Belfast Telegraph

Thursday 21 August 2014

Fine news indeed... drop of 6% in parking tickets

The 'red coats' have been issuing fewer fixed penalties
The 'red coats' have been issuing fewer fixed penalties

Traffic wardens are issuing fewer fixed penalty notices to motorists in Northern Ireland, new figures have revealed.

And a retail chief has praised the "more commonsense" approach of the 'red coats'.

Regional Development Minister Danny Kennedy said he hoped the level of tickets being issued could be reduced even further.

The ticket totals have shown a 6% drop this year so far, and that's on top of a decrease of 11% last year.

The apparent softening of attitudes means that more than 13,200 fewer tickets were issued last year by the wardens as compared to 2011.

Across the province, a total of 125,848 PCNs – penalty charge notices – were issued in 2011, which dropped to 112,609 in 2012.

And a total of 61,990 PCNs have been issued for the first seven months of 2013, according to the Department for Regional Development.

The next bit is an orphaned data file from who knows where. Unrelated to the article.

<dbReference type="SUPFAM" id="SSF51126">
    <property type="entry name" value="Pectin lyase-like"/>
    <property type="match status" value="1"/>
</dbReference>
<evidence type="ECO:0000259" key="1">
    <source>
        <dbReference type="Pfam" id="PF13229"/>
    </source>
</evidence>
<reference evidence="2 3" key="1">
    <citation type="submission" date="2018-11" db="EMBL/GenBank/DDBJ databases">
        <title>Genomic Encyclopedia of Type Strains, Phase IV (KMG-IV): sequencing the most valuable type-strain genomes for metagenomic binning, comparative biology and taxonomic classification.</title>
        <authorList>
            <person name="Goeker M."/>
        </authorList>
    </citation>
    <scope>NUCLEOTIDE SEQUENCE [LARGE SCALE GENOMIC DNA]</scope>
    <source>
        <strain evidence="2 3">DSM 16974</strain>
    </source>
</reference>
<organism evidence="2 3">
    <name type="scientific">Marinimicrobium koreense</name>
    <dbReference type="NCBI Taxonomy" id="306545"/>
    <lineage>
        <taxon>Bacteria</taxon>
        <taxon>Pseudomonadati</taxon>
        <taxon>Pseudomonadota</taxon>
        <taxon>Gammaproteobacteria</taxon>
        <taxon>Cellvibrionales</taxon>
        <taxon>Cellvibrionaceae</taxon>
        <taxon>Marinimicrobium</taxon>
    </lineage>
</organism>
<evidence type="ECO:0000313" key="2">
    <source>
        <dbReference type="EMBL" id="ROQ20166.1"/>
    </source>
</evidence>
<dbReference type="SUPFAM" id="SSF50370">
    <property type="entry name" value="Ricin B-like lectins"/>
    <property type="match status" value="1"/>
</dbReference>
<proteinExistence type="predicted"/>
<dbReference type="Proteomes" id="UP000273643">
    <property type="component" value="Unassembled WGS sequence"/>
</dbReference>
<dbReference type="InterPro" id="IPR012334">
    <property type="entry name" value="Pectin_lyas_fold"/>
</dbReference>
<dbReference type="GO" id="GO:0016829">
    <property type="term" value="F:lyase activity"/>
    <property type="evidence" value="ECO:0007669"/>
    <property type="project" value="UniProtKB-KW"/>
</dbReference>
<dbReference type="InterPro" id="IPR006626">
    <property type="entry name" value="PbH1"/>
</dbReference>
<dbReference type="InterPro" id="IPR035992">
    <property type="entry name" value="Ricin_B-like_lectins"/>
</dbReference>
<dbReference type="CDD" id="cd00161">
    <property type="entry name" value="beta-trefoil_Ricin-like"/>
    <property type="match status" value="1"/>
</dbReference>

In the Belfast City Council area alone, numbers have decreased from 36,355 in 2011 to 32,155 in 2012 – a fall of more than 4,000.

And again the level of PCNs for this year shows a decline with only 15,498 issued within the council boundaries between January and July.

Ulster Unionist Mr Kennedy said: "It is great news that more motorists are parking legally, making the roads freer of possible congestion and safer for other drivers and pedestrians."

After the first signs of a fall, Mr Kennedy last year said it was proof that the tickets were not issued just to cause "inconvenience" or "nuisance".

But it also came after the Belfast Telegraph revealed almost 60% of motorists who challenged traffic wardens over parking ticket fines had won their cases.

Glyn Roberts, head of the Northern Ireland Independent Retail Trade Association said he believed the red coats army was taking a 'softly, softly' approach.

"It is welcome that fewer penalties are being handed out. A more commonsense approach appears to have been adopted.

"Rather than just slapping on a fine, the wardens seem to be trying to work with motorists," he said.

"In some cases they are maybe waiting a little while and advising the motorists to move on, rather than automatically issuing a ticket.

"Clearly, we still have a lot more to do in terms of boosting town centres."

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